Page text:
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Despite misinformation concern, 54% Indians derive factual info from social media, reveals OUP study

The campaign looked at the level of understanding of how truths are identified and sources validated. (AFP)Premium
The campaign looked at the level of understanding of how truths are identified and sources validated. (AFP)

The OUP  study has shown that, despite the questions on its credibility, concerns around misinformation and false claims, social media users derive most of their information from platforms like Twitter, Instagram, and Facebook is factually correct, with levels of trust highest in emerging economies.

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NEW DELHI : A recent study conducted by the Oxford University Press (OUP) has found that as many as 54% Indian turn to social media when looking for factual information. 

The research was led by a campaign 'The Matter of Fact".

The campaign looked at the level of understanding of how truths are identified and sources validated.

The study has shown that, despite the questions on its credibility,  concerns around misinformation and false claims, social media users derive most of their information from platforms like Twitter, Instagram, and Facebook is factually correct, with levels of trust highest in emerging economies. 

The findings show that when looking for factual information, 37% turn to social media, rising to 43% of Mexicans and South Africans and 54 per cent of Indians. Britons were less likely to look for facts using social media, with only 16 per cent describing it as a preferred source, compared to nearly three in 10 (29 per cent) Americans.

Overall, most of us rely heavily on Google and other search engines for information, with two thirds (67 per cent) worldwide and 62 per cent in the UK finding facts this way. Three-quarters of people are confident information they share from social media is accurate.

In India, as many as 87 per cent of people who share information from social media are confident in its truthfulness, slightly above the global average of three quarters, it said.

The study takes a broad look at how people across the world seek out information and judge its accuracy, drawing on a pool of evidence bolstered by survey data collected from 5,000 people across the UK, the US, South Africa, India, and Mexico.

It found that more than half (52 per cent) said that when it came to distinguishing fact from fiction, sites like Facebook, YouTube, and Instagram play an important role.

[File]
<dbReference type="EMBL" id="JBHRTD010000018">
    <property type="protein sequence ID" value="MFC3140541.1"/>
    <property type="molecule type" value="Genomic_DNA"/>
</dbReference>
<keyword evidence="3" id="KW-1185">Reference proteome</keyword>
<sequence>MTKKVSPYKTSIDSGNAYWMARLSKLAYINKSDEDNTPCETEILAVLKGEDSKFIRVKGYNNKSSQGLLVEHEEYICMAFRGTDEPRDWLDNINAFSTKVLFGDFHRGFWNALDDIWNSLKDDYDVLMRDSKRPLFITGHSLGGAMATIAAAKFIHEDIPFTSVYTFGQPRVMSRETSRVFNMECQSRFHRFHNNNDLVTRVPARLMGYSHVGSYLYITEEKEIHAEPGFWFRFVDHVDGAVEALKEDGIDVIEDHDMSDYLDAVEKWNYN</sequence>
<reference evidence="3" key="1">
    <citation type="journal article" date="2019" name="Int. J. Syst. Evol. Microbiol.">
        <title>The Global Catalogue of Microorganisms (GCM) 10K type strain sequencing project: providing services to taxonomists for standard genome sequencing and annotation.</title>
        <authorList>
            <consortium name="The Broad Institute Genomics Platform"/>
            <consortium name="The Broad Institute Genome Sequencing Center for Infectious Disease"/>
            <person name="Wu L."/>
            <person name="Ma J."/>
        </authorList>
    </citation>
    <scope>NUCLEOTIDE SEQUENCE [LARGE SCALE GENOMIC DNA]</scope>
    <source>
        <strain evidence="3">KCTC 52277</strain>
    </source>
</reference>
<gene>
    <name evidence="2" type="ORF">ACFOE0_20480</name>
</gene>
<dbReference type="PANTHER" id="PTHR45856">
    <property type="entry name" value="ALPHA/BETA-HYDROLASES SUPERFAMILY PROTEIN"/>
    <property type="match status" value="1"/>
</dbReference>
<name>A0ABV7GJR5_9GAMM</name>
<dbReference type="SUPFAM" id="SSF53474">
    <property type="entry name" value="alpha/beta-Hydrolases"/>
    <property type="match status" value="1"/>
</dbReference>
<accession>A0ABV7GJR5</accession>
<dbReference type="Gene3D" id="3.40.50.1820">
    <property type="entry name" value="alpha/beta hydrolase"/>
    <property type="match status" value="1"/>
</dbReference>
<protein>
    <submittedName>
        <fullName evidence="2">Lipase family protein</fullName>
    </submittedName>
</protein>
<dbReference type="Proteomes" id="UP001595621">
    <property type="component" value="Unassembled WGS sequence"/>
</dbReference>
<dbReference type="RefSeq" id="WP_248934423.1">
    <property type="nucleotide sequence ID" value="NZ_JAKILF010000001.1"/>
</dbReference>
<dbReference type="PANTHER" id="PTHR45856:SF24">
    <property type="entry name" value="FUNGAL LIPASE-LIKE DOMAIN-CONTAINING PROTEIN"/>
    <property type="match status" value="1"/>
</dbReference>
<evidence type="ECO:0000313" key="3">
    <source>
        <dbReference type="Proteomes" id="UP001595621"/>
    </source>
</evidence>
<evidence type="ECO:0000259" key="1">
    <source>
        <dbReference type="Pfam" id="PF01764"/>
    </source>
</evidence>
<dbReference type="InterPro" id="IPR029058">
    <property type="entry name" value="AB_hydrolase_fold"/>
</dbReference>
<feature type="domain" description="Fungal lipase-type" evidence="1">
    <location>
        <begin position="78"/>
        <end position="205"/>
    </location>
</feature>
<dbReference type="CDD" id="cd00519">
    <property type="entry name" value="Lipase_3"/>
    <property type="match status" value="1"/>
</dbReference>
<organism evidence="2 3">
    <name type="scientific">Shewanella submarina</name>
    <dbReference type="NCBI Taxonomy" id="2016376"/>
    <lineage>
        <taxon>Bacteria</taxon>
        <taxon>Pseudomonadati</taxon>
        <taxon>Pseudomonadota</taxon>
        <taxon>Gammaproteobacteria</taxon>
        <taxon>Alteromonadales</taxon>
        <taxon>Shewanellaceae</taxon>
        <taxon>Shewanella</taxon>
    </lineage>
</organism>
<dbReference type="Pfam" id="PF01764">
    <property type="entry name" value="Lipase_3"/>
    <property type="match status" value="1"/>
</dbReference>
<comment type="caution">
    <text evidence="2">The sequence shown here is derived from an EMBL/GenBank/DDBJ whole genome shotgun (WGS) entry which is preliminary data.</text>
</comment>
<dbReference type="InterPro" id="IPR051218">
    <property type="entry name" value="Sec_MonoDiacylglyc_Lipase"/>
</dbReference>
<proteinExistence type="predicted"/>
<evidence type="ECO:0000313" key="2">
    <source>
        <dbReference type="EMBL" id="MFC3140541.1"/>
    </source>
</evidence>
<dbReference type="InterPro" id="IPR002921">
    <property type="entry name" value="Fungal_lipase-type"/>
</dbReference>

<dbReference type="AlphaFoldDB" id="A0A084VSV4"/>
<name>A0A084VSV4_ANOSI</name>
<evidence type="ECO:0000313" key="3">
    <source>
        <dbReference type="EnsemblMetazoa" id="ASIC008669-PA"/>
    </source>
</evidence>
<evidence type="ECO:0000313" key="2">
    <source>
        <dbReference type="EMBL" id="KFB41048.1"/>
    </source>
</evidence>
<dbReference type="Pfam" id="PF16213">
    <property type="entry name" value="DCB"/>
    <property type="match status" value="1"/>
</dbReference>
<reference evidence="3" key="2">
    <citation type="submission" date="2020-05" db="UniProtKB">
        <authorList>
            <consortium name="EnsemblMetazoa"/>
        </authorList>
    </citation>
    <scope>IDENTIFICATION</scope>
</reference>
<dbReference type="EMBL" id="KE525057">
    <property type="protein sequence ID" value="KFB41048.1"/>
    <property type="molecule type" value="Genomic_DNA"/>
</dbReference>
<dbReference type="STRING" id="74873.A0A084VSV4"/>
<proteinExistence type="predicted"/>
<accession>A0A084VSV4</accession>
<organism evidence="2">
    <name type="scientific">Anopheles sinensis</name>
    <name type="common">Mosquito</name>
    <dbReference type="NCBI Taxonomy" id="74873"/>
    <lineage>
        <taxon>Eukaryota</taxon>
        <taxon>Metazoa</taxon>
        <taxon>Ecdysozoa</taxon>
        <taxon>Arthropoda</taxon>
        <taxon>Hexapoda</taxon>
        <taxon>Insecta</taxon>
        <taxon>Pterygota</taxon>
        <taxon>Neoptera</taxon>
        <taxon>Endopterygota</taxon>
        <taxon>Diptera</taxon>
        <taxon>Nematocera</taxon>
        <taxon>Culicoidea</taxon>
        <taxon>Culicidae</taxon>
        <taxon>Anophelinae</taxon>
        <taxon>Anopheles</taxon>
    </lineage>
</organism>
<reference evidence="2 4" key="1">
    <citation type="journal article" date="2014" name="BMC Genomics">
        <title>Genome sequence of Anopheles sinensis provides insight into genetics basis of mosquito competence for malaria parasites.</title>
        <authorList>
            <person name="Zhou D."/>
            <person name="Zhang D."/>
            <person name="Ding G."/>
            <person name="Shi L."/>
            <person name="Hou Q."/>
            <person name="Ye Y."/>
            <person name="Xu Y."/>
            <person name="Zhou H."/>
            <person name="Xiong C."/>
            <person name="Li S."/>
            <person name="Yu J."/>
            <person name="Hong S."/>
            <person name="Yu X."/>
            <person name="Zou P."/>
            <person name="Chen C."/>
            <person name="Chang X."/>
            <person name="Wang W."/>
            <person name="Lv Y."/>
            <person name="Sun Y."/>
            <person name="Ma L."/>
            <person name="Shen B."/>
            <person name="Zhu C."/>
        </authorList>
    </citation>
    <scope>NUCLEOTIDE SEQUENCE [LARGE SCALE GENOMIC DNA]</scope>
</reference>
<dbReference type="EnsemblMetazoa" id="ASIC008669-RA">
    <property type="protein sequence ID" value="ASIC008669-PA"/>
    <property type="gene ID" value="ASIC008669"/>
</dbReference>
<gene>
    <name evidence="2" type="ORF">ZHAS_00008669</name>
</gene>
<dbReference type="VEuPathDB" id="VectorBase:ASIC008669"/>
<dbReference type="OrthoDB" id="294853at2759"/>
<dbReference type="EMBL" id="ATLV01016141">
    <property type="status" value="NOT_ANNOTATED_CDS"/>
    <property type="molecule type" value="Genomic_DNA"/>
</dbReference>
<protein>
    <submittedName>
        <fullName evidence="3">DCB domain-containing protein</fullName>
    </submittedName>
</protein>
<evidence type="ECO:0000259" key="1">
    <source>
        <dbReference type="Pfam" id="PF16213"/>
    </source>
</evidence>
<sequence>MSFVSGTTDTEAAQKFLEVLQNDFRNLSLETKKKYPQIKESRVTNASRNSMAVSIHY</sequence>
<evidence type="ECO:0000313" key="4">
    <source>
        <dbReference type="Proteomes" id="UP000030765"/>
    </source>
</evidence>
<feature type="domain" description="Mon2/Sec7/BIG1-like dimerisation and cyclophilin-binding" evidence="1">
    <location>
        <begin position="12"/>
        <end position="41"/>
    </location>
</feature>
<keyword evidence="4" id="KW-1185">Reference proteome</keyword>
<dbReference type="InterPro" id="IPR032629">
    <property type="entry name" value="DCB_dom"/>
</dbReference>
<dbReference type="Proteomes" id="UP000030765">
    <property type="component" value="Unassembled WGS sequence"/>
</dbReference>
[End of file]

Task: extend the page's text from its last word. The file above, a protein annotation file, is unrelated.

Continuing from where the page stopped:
At the same time, reliance on books and more traditional means of gathering accurate information has declined. For example, less than a third cited non-fiction books and encyclopedias as sources when seeking facts.

There were geographical differences in the level of trust people put in social media, with almost 80 per cent of Indian and 60 per cent of Mexican respondents seeing these networks as an important tool for separating fact from fiction, but only 27 per cent taking this view in the UK and 42 per cent in the US, the study said.

People under the age of 55 were more inclined to believe in the accuracy of the material they shared on social media while 35 per cent of people aged 25 to 44 said they were 'very confident' they were sharing only truthful information on social media and only 13 per cent of over 55s felt the same, it found.

Younger people are also more likely to rely on social media as a source of factual information, with over 44 per cent of those in the 25 to 44 age-bracket turning to the platforms compared to just 12 per cent of over 55s, the study said.

The pandemic does appear to have had an impact on people's perceptions of truth, with around three in four people agreeing that they are now more cautious about the accuracy of the information they encounter - a figure that climbs to over 80 per cent in India, Mexico, and South Africa, the study said.

Notably, parents from India were much more likely than those elsewhere to use social media and WhatsApp when teaching their children, with around 30 per cent citing these sources.

Speaking about the research, OUP CEO Nigel Portwood said: "With an ever-increasing number of sources to turn to for information, from books to academic texts to digital channels, and so many answers available at the touch of a button, it's no surprise that our research presents a global picture of confusion."

OUP India MD Sumanta Datta said with over 87 per cent of Indians placing their trust and confidence in information circulating on social media, there is a need to understand the potential impact of factual inaccuracies and misinformation.

"We hope to continue to provide and increase access to tools that allow individuals to be more confident to engage in debates and discussions in their pursuit of knowledge. In a country like India, with a large young population, it is imperative to build processes and policies that help raise a well-informed, intelligent, and perceptive future generation," he said. 

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